Objective: To determine the interrater reliability of common clinical examination procedures proposed to identify patients with lumbar segmental instability.
Design: Single group repeated-measures interrater reliability study.
Setting: Outpatient physical therapy (PT) clinic and university PT department.
Participants: A consecutive sample of 63 subjects (38 women, 25 men; 81% with previous episodes of low back pain [LBP]) with current LBP was examined by 3 pairs of raters.
Interventions: Not applicable.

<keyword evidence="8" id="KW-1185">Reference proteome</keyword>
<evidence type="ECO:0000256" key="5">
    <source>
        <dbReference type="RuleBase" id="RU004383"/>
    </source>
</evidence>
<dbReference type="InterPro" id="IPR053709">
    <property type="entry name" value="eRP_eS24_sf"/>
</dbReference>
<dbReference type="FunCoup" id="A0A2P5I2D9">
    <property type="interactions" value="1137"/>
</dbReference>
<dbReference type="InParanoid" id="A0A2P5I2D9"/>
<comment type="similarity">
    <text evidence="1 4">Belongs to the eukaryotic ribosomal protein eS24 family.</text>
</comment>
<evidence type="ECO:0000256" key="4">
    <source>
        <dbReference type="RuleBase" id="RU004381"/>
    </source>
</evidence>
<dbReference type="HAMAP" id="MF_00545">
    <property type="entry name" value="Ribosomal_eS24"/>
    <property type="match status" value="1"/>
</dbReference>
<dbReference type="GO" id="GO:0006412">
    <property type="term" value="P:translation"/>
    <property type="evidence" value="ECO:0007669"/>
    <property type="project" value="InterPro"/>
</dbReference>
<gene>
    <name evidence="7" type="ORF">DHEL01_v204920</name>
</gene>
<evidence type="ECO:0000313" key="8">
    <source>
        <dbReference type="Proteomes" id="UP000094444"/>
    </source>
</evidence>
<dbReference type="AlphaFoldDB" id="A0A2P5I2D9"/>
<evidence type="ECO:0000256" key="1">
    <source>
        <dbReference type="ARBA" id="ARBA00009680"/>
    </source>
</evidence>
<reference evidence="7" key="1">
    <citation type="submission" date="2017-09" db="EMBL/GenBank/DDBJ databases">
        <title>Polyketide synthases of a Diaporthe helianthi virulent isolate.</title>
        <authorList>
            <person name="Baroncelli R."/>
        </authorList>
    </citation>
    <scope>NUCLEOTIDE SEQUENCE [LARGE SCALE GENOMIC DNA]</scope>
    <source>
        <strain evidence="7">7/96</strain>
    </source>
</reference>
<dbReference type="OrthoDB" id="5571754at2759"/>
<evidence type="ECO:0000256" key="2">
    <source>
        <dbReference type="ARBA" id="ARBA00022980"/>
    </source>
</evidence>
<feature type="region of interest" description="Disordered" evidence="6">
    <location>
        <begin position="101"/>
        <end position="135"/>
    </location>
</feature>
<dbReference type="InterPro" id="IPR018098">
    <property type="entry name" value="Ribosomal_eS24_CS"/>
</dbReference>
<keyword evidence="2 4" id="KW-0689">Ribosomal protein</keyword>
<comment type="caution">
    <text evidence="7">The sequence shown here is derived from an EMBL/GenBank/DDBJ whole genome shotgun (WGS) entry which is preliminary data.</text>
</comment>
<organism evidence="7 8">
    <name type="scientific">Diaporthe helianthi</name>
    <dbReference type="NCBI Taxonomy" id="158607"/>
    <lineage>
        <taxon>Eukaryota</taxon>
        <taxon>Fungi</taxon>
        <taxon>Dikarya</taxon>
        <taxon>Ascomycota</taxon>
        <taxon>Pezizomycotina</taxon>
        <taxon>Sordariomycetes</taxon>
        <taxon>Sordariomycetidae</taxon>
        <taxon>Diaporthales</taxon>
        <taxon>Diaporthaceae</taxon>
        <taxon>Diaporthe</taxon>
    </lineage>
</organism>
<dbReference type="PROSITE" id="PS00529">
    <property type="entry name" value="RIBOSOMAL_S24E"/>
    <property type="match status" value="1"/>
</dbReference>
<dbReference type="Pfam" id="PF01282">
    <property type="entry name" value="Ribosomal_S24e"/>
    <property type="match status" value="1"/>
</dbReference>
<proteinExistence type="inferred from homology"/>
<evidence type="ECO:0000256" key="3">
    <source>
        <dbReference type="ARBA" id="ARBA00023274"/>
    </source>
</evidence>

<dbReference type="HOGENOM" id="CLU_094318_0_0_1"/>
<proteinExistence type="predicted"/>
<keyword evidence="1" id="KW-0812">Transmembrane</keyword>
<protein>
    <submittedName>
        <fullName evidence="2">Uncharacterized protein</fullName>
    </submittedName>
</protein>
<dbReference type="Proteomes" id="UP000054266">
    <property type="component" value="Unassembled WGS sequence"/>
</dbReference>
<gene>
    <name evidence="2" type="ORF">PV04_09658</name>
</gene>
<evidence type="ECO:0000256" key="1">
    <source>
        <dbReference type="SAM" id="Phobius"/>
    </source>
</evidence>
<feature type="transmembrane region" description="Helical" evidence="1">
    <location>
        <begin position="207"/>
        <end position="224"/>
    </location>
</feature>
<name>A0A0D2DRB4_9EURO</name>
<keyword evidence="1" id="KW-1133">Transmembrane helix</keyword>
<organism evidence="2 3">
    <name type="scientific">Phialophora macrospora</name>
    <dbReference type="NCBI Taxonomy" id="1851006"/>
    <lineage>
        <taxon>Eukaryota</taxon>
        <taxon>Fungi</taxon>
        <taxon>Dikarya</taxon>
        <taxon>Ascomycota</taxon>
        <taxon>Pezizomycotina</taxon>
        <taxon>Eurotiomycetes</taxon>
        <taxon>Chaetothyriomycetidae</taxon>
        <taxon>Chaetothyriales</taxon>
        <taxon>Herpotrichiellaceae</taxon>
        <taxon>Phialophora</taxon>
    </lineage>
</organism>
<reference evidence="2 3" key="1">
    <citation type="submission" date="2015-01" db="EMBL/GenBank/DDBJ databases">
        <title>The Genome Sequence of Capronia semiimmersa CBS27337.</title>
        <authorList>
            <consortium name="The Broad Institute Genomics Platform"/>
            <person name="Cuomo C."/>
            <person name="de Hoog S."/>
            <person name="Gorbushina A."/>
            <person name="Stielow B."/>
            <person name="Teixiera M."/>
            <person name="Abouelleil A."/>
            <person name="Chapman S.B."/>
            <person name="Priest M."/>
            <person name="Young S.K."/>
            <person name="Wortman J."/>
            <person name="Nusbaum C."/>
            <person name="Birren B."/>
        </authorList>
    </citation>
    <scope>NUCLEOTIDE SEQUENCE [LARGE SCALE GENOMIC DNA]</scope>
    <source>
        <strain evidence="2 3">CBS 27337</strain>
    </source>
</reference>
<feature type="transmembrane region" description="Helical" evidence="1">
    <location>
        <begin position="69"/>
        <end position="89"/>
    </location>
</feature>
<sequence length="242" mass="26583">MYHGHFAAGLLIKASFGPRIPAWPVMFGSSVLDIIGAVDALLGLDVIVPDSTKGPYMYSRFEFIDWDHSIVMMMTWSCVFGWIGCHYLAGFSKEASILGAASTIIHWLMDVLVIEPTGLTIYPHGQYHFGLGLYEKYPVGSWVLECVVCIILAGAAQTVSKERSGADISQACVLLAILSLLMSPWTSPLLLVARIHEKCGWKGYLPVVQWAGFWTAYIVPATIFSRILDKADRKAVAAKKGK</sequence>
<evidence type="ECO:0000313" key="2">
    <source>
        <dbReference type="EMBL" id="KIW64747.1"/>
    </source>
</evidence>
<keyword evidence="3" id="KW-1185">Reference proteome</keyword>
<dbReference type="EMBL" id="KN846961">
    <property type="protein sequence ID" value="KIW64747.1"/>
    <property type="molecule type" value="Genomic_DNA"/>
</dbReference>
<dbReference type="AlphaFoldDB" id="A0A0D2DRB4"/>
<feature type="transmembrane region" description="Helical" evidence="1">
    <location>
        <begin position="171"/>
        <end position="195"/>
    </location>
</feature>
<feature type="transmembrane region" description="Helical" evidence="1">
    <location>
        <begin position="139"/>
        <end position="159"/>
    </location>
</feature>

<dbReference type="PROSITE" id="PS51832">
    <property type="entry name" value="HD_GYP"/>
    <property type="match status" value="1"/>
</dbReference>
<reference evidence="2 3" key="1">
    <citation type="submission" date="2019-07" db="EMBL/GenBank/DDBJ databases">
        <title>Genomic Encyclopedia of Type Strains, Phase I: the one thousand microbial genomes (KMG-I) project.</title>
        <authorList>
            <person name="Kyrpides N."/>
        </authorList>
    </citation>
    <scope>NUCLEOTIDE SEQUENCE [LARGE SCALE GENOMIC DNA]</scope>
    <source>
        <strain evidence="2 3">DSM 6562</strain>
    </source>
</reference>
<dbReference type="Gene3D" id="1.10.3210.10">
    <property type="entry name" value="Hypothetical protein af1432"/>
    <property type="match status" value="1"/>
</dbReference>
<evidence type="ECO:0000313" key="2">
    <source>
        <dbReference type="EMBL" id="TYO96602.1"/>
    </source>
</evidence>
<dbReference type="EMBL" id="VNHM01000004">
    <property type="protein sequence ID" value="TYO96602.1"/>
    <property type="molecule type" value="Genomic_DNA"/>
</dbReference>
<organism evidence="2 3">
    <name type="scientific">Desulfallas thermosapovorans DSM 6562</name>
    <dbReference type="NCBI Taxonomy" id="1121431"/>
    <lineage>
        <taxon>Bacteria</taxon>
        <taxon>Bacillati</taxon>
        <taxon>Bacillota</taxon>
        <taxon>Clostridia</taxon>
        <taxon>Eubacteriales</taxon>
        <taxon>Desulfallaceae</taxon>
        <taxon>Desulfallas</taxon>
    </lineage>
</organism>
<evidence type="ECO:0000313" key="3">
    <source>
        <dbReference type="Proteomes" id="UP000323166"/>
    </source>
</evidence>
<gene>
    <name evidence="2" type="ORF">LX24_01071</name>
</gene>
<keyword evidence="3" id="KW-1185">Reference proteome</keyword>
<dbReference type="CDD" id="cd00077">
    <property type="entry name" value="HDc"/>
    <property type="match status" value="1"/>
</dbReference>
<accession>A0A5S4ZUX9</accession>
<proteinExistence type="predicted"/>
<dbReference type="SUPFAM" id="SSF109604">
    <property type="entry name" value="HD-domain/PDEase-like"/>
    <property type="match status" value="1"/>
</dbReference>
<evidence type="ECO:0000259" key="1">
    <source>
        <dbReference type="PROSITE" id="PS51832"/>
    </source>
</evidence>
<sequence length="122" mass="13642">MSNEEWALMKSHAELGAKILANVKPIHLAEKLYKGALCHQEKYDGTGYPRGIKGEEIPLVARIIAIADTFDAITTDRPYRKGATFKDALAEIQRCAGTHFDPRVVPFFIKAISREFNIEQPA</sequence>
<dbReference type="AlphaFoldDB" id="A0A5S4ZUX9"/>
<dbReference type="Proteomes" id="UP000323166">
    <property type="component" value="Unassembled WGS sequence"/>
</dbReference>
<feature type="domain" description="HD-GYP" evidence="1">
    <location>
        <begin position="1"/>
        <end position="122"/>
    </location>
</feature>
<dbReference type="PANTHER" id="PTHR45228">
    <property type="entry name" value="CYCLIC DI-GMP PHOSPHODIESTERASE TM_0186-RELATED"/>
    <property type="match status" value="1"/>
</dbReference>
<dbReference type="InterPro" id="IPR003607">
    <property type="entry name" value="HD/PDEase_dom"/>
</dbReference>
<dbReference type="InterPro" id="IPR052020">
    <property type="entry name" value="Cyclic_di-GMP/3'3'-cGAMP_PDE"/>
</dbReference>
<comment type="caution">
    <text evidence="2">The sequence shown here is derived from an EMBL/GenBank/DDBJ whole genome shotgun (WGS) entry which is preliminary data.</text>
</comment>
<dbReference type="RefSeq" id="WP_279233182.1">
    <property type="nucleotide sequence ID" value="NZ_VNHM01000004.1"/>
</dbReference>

Main outcome measures: Repeat measurements of clinical signs and tests proposed to identify lumbar segmental instability.
Results: Kappa values for the trunk range of motion (ROM) findings varied (range,.00-.69). The prone instability test (kappa=.87) showed greater reliability than the posterior shear test (kappa=.22). The Beighton Ligamentous Laxity Scale (LLS) for generalized ligamentous laxity showed high reliability (intraclass correlation coefficient=.79). Judgments of pain provocation (kappa range,.25-.55) were generally more reliable than judgments of segmental mobility (kappa range, -.02 to.26) during passive intervertebral motion testing.
Conclusions: The results agree with previous studies suggesting that segmental mobility testing is not reliable. The prone instability test, generalized LLS, and aberrant motion with trunk ROM demonstrated higher levels of reliability.